Drew Crawford one of the legends

Reflecting on Drew Crawford, who made this Northwestern season worth something.

Jitim. Esch. Juice. Shurna.

Now, at long last, Crawford.

We complain about the lack of NCAA Tournament appearance. But this team has lacked centers, not stars.

Juice Thompson was the glue. He willed the ‘Cats to wins that never belonged to them and was, most of all, loved.

His number three that year? Crawford.

Shurna might have been the best, crowned on Feb. 18, 2012 against Minnesota, when he broke the Northwestern all-time scoring record.

His number two that year? Crawford.

In 2013, it was going to be Crawford's turn. Instead, he was there for the fall. He underwent torn labrum surgery midway through the season. The Wildcats then went on a losing streak that cost Bill Carmody his job.

He bravely chose to stick around for one rise. We were just waiting for his. It finally happened, and we're not sure when Northwestern will come down—if ever.

National Player of the Week honors confirmed what everyone in Evanston realized. This past week, carrying his team, Drew Crawford made the leap. And now, he will be a legend.

With the help of some formerly misfit toys, one of whom is on the clutch streak of a lifetime, Crawford has been the face of the surprise team in college hoops. NU is good because of his sacrifice, and because after Drew disappeared early in the conference season, he turned godly.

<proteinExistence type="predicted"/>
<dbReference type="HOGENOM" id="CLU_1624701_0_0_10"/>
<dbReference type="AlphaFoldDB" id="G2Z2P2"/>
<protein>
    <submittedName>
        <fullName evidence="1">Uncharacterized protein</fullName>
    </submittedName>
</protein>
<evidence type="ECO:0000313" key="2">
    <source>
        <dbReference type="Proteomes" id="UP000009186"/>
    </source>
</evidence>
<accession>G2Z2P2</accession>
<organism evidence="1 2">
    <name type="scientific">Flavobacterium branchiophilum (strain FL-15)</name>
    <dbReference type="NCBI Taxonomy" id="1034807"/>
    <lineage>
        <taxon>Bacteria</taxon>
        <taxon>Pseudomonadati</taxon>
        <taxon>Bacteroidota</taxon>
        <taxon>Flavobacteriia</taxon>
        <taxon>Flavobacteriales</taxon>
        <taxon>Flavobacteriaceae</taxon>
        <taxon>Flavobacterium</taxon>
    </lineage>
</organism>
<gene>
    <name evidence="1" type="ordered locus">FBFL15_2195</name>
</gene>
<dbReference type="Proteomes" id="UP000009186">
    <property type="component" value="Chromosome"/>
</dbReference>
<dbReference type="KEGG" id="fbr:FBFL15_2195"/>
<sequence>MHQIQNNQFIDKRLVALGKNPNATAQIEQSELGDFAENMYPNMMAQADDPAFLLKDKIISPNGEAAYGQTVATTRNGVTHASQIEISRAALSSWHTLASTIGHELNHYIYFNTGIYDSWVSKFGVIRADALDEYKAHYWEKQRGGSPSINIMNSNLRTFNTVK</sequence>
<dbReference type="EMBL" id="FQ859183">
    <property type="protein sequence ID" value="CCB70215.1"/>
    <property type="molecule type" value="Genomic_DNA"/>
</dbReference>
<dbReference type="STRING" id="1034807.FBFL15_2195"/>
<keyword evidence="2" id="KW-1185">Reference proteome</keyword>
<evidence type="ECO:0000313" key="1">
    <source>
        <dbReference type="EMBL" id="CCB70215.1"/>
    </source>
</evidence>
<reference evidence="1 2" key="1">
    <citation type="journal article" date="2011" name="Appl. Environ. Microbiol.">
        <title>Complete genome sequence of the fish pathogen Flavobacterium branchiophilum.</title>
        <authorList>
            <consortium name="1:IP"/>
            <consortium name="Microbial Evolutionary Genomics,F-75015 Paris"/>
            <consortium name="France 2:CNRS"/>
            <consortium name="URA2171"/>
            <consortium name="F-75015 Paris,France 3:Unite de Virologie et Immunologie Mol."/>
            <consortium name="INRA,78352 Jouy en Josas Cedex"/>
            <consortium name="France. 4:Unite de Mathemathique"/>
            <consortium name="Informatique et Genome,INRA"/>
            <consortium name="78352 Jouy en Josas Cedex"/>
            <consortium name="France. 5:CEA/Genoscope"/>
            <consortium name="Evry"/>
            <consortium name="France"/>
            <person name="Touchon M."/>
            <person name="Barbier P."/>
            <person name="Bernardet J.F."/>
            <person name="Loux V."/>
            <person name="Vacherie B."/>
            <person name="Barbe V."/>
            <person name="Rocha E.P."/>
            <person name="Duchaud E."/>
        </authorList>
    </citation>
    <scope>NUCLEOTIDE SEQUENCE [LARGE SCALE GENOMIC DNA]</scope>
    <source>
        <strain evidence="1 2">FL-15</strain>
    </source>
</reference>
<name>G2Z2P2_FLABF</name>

In his past two games, the ones worth the accolades, Crawford shot a combined 16-for-24 and 5-of-9 from three-point range while hauling in 13 rebounds. In those two, NU miraculously beat Wisconsin and then miraculously beat Minnesota. Wins like that don't happen around here.

Regardless of what happens from here on out, Crawford gave Northwestern fans a season. He gave them thrills, he blew up Twitter on two Saturday afternoons, and he proved that he was elite.

Only the hopes aren't over. Not with Drew playing like this, his defense better than ever and his offense helping NU score more than 30 points in some games.

He's rebounding, now at 6.8 per contest—upwards of two more than his career average. He's a teammate, buying into the slow-paced, grind-it-out games that suit everyone's style but his.

As Northwestern changed in three weeks, from 0-2 to 5-5, so did Crawford.

Many were rightfully critical of his awful start to Big Ten play. He looked pulseless, passionless, like someone happy to back off. Where was Juice? Where was Shurna? Where was the security blanket?

Turns out, he didn't need one.

This will not be the year remembered as Chris Collins' painful introduction to head coaching and the Big Ten. It will be remembered for the crazy midseason—or perhaps late-season—run that gave people something to cheer for.

NIT hopes are very attainable if the Wildcats win half of their remaining conference games. NCAA Tournament hopes are not very attainable, but there was an unironic article asking the question, so that's already better than expected.

If they were going to succeed, it had to be Crawford's doing. Now, it is. He's the only player to rank top-10 in the Big Ten in both scoring and rebounding. He's the perfect guy to give Northwestern a glimpse of relevance.

We assume Chris Collins will recruit many stars to Northwestern. Thankfully for him, he inherited one. Drew Crawford will go down with the legends.

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